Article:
H. Rider Haggard: Allan Quatermain


For an hour or more I sat waiting (Umslopogaas having meanwhile gone to sleep also) till at length the east turned grey, and huge misty shapes moved over the surface of the water like ghosts of long-forgotten dawns. They were the vapours rising from their watery bed to greet the sun. Then the grey turned to primrose, and the primrose grew to red. Next, glorious bars of light sprang up across the eastern sky, and through them the radiant messengers of the dawn came speeding upon their arrowy way, scattering the ghostly vapours and awaking the mountains with a kiss, as they flew from range to range and longitude to longitude. Another moment, and the golden gates were open and the sun himself came forth as a bridegroom from his chamber, with pomp and glory and a flashing as of ten million spears, and embraced the night and covered her with brightness, and it was day.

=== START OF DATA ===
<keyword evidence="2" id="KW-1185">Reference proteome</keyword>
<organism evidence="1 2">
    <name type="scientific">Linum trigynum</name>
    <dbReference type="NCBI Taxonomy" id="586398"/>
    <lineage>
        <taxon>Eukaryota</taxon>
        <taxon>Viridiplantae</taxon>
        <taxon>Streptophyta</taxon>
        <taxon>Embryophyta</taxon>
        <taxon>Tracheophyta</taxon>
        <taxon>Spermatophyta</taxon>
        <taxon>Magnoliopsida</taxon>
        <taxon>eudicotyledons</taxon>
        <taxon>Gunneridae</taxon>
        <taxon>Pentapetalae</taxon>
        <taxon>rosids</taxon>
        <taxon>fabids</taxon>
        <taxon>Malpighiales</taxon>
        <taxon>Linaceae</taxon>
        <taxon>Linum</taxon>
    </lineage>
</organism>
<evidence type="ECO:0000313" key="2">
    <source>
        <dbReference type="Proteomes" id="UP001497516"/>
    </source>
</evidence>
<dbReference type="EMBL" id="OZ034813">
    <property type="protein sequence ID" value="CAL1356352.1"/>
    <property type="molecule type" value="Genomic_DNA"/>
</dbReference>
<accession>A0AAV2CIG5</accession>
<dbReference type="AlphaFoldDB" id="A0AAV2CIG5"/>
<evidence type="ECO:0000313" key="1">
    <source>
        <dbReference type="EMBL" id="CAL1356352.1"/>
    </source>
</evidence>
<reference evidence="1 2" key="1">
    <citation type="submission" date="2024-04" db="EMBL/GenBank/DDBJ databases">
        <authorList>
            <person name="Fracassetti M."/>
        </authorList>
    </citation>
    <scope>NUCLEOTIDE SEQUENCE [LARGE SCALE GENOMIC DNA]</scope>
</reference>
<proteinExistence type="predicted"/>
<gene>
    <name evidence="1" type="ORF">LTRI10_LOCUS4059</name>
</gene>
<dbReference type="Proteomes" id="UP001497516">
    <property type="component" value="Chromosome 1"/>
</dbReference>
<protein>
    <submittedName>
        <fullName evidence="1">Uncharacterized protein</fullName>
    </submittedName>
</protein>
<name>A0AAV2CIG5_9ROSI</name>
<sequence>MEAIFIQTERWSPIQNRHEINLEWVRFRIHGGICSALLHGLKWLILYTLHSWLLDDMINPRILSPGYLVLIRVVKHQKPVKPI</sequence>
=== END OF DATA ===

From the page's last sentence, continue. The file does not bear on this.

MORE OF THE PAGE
But as yet I could see nothing save the beautiful blue sky above, for over the water was a thick layer of mist exactly as though the whole surface had been covered with billows of cotton wool. By degrees, however, the sun sucked up the mists, and then I saw that we were afloat upon a glorious sheet of blue water of which I could not make out the shore. Some eight or ten miles behind us, however, there stretched as far as the eye could reach a range of precipitous hills that formed a retaining wall of the lake, and I have no doubt but that it was through some entrance in these hills that the subterranean river found its way into the open water. Indeed, I afterwards ascertained this to be the fact, and it will be some indication of the extraordinary strength and directness of the current of the mysterious river that the canoe, even at this distance, was still answering to it. Presently, too, I, or rather Umslopogaas, who woke up just then, discovered another indication, and a very unpleasant one it was. Perceiving some whitish object upon the water, Umslopogaas called my attention to it, and with a few strokes of the paddle brought the canoe to the spot, whereupon we discovered that the object was the body of a man floating face downwards. This was bad enough, but imagine my horror when Umslopogaas having turned him on to his back with the paddle, we recognized in the sunken features the lineaments of -- whom do you suppose? None other than our poor servant who had been sucked down two days before in the waters of the subterranean river. It quite frightened me. I thought that we had left him behind for ever, and behold! borne by the current, he had made the awful journey with us, and with us had reached the end. His appearance also was dreadful, for he bore traces of having touched the pillar of fire -- one arm being completely shrivelled up and all his hair being burnt off. The features were, as I have said, sunken, and yet they preserved upon them that awful look of despair that I had seen upon his living face as the poor fellow was sucked down. Really the sight unnerved me, weary and shaken as I felt with all that we had gone through, and I was heartily glad when suddenly and without any warning the body began to sink just as though it had had a mission, which having been accomplished, it retired; the real reason no doubt being that turning it on its back allowed a free passage to the gas. Down it went to the transparent depths -- fathom after fathom we could trace its course till at last a long line of bright air-bubbles, swiftly chasing each other to the surface, alone remained where it had passed. At length these, too, were gone, and that was an end of our poor servant. Umslopogaas thoughtfully watched the body vanish.

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